You don’t need much space or skill to grow diddy or mini daffs (narcissus), simply plant the bulbs in pots or borders through September and October and wait! These dainty plants, are completely winter-proof and without too much effort will poke their noses through frosted ground in early spring
For a dazzling display, plant masses in spots where they can be seen when you draw the curtains in the morning. Aim to cover every inch of bare soil and a painterly picture will emerge as if by magic, when buds begin to pop from early spring.
For your best-ever spring garden, stagger planting times as well as varieties to enjoy a succession of colour that will last the whole season. Cleverly using them as gold studs to brighten groundcover and to outline existing beds with a shiny ribbons.
Beautify your lawn by simply throwing bulbs up in the air and planting them exactly where they land. Be aware though, that you’ll have to wait until June before you can mow as bulb leaves need to be left intact to produce a future display.
Or grow them in pots on the patio. Use John Innes compost and stand the pots in a sheltered spot outdoors and bring them into the limelight when the flower buds break. For maximum effect stick to just one variety of daffodils per pot and plant containers with a double layer of bulbs. The first layer goes slightly deeper than usual and the bulbs pencil width apart.
Ideal varieties for patio pots are the multi-headed golden Tete-a-Tete, the shaggy flowered Rip van Winkle, lemon-coloured Hawera and the slightly shorter, sweetly scented Baby Moon that has buttercup yellow blooms. For large containers consider taller varieties – up to 40cm tall, such as Cheerfulness that produces white sweetly fragrant flowers. Pick pastel shades to plant with pale yellow varieties and for a stylish monochrome theme mix white narcissus with the black grass Ophiopogon planiscapus Nigrescens.
If there are to be any delays in producing a spectacular spring show, it will be because the bulbs are planted too deep. The ideal is to plant at three times the height of the bulb. Take care also, not to press the bulbs down too hard, as doing this may compact the soil and when the roots emerge, push the plants out of the ground.
Narcissi make great cut flowers lasting up to a week in the vase. I love them jumbled up in large jugs on the table. Be careful mixing with other flower types as their stems give off a compound that is toxic to other flowers and soak their stems in warm water before displaying to stop the ‘goo’ from running out.
After flowering feed with a balanced fertiliser, dead-head and allow the leaves to die back naturally. Lift and divide clumps in autumn if they’ve become overcrowded or performed poorly.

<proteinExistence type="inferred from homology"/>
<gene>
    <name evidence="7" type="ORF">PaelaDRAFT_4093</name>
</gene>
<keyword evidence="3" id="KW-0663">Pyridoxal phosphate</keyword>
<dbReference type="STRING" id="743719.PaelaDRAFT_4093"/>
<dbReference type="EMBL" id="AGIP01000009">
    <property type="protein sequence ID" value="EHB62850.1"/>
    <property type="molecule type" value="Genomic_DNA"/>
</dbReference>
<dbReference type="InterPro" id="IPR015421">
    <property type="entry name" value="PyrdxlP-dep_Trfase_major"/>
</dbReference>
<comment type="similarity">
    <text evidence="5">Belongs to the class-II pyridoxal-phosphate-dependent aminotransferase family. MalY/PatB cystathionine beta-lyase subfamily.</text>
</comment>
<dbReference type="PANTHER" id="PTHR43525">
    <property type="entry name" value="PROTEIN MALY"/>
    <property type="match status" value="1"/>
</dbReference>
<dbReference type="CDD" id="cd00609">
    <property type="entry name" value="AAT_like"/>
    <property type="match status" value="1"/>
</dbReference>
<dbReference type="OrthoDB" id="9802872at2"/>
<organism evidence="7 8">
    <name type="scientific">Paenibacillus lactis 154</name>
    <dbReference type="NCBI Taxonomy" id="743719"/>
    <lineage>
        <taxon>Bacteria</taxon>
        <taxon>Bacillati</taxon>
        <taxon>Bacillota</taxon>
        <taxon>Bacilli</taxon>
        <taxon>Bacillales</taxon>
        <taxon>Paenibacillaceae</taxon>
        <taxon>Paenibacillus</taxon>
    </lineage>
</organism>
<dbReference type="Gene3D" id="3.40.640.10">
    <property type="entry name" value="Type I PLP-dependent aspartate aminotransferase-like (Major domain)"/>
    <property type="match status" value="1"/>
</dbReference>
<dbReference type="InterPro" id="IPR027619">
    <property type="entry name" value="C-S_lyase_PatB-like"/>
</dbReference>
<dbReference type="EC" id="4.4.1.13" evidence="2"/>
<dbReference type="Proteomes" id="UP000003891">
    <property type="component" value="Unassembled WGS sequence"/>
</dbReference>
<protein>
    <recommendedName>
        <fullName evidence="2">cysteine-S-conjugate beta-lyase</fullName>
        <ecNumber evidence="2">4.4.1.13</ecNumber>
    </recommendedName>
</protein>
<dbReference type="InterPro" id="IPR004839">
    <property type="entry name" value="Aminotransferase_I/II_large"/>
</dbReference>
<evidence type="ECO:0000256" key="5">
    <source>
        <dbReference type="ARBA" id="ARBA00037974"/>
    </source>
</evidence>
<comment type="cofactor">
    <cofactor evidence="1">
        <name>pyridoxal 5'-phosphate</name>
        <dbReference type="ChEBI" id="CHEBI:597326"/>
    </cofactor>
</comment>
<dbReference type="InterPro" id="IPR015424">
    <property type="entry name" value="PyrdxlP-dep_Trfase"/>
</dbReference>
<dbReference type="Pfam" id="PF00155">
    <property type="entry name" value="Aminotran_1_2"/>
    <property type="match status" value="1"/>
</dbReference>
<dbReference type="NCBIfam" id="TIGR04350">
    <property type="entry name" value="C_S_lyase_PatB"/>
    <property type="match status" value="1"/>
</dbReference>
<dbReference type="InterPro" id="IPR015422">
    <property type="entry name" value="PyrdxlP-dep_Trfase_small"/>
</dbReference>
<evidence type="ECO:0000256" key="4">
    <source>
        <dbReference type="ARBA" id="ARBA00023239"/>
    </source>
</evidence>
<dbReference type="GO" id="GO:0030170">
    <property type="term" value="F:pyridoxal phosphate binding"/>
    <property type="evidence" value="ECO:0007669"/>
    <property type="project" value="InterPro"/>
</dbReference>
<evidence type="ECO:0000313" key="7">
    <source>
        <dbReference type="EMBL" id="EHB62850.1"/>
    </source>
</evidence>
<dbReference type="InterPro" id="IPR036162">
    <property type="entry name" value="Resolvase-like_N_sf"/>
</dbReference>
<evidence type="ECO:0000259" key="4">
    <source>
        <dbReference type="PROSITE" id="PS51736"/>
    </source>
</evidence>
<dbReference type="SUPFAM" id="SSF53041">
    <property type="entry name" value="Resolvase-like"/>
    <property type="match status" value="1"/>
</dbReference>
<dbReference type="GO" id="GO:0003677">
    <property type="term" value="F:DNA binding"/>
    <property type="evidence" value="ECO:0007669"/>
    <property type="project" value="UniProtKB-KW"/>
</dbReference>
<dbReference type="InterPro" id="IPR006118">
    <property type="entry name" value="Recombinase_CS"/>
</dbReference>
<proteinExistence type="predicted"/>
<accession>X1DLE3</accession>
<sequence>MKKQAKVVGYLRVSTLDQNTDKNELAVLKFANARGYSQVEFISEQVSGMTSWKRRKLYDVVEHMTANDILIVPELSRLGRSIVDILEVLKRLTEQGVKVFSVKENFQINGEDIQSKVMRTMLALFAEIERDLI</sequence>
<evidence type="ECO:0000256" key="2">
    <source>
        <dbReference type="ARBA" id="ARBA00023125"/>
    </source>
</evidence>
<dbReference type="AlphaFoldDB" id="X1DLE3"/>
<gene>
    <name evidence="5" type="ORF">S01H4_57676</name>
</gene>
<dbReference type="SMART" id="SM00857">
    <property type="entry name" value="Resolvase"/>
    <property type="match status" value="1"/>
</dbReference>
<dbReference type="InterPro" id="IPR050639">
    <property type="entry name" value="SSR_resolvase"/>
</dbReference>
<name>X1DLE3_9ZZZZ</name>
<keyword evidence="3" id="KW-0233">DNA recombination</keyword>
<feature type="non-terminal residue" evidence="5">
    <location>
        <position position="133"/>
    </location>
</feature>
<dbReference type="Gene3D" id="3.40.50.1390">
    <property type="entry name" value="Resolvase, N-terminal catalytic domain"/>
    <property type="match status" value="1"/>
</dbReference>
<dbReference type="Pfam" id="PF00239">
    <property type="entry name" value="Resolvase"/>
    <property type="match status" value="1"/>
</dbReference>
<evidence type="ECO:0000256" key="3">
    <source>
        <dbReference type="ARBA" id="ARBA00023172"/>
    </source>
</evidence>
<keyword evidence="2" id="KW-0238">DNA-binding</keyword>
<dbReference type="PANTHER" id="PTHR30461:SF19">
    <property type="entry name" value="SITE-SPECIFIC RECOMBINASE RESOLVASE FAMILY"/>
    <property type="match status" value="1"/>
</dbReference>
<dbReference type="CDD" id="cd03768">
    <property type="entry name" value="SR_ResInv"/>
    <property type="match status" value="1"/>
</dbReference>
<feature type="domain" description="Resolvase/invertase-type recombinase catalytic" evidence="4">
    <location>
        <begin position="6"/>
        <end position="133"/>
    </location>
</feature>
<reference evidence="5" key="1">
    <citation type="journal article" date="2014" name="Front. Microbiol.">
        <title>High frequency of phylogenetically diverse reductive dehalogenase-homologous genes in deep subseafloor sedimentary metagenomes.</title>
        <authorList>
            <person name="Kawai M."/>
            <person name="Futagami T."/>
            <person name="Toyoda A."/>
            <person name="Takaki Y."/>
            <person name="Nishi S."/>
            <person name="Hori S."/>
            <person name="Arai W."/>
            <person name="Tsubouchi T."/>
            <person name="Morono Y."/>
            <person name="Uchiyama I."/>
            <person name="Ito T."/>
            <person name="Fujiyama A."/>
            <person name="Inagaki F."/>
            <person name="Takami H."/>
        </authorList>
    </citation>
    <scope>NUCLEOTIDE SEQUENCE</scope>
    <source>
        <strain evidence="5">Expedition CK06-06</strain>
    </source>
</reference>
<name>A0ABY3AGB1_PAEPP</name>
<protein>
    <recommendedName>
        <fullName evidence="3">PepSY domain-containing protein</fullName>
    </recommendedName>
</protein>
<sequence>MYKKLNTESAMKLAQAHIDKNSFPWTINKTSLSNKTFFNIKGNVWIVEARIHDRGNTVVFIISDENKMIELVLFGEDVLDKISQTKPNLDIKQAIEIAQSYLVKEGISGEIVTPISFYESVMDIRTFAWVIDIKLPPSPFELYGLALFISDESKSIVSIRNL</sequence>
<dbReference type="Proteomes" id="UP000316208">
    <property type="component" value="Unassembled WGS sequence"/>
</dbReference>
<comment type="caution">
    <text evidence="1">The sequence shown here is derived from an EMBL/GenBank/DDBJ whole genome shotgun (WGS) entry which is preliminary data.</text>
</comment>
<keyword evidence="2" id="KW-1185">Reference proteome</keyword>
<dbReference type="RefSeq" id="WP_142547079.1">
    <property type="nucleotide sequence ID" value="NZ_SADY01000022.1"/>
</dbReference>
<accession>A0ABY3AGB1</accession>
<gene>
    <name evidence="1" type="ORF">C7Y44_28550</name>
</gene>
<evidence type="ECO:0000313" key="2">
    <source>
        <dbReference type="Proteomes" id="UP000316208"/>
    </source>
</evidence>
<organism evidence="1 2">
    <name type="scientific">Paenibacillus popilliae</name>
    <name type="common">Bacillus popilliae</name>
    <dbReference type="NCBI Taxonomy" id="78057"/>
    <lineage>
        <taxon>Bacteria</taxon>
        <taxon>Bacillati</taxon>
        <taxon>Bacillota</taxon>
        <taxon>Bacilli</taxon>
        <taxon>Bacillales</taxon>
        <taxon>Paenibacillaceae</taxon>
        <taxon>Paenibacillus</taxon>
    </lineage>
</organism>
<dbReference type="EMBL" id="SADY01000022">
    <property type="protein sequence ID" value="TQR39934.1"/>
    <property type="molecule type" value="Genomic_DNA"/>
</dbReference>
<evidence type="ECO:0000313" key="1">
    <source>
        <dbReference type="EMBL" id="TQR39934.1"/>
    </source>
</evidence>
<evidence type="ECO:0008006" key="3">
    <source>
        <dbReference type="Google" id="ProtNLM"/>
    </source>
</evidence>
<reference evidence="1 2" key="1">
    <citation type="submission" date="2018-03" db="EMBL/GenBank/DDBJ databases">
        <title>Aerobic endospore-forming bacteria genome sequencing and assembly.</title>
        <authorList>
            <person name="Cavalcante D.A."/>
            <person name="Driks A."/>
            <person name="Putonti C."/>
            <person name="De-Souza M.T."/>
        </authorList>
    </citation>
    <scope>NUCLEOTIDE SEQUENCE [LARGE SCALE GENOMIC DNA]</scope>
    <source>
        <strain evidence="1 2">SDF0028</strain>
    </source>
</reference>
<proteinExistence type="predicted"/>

Keep your eyes peeled for narcissus bulb fly, narcissus nematode, bulb scale mite, slugs, narcissus basal rot, other fungal infections, narcissus yellow stripe virus, and other viruses and treat accordingly.
CAUTION Always wear gloves when handling daffodil bulbs as the sap in the flowers, leaves and stems may irritate skin. The bulbs are toxic if eaten causing nausea and vomiting, so always supervise young children when planting and keep playful pets at bay.
My top 6 varieties
Hawera This variety produces up to three canary yellow, fruity fragrant drooping flowers with swept-back petals and wide, short cups on each of its short stems. Blue and yellow make a particularly powerful pairing. Try rich-blue grape hyacinths teamed with this popular narcissus. Hawera can also be grown in gaps in patio paving
Jetfire Belonging to the Narcissus cyclamineus group, this tough, 12.5 tall variety, has a striking windswept look with swept-back golden petals and a fiery orange-red trumpet. It’s a good choice for rockeries and pots and suitable for naturalizing in lawns and woodland spots
Minnow During March and April, each 15cm tall stem carries up to five creamy white blooms, which have a buttercup yellow centre and potent sweet fragrance. Great planting partners are pansies, polyanthus, iris, scillas and heathers. It is also a perfect choice for rockeries and alpine displays and for flower arrangers as it makes great spring posies at Easter-time.
Tete a Tete At just 15-20cm tall, this multi-headed variety with golden trumpets, which are slightly fluted at the mouth, packs a punch from February through to April. This dwarf variety is perfect for growing in window boxes
Rip van Winkle This unusual multi-petalled, golden yellow variety produces large shaggy blooms up, on stems around 20cm tall. It is invariably one of the first to flower and the flowers can last for as long as 4 weeks. This “sparkler” style gem is the antithesis of its sleepy namesake. Ideal for the front of borders or containers, where an underplanting of chionodoxa creates the perfect pairing
Narcissus bulbocodium conspicuous This dainty lemon-yellow form of the species daffodil has a trumpet resembling the flared skirt of a hoop petticoat surrounded by a ruff of insignificant petals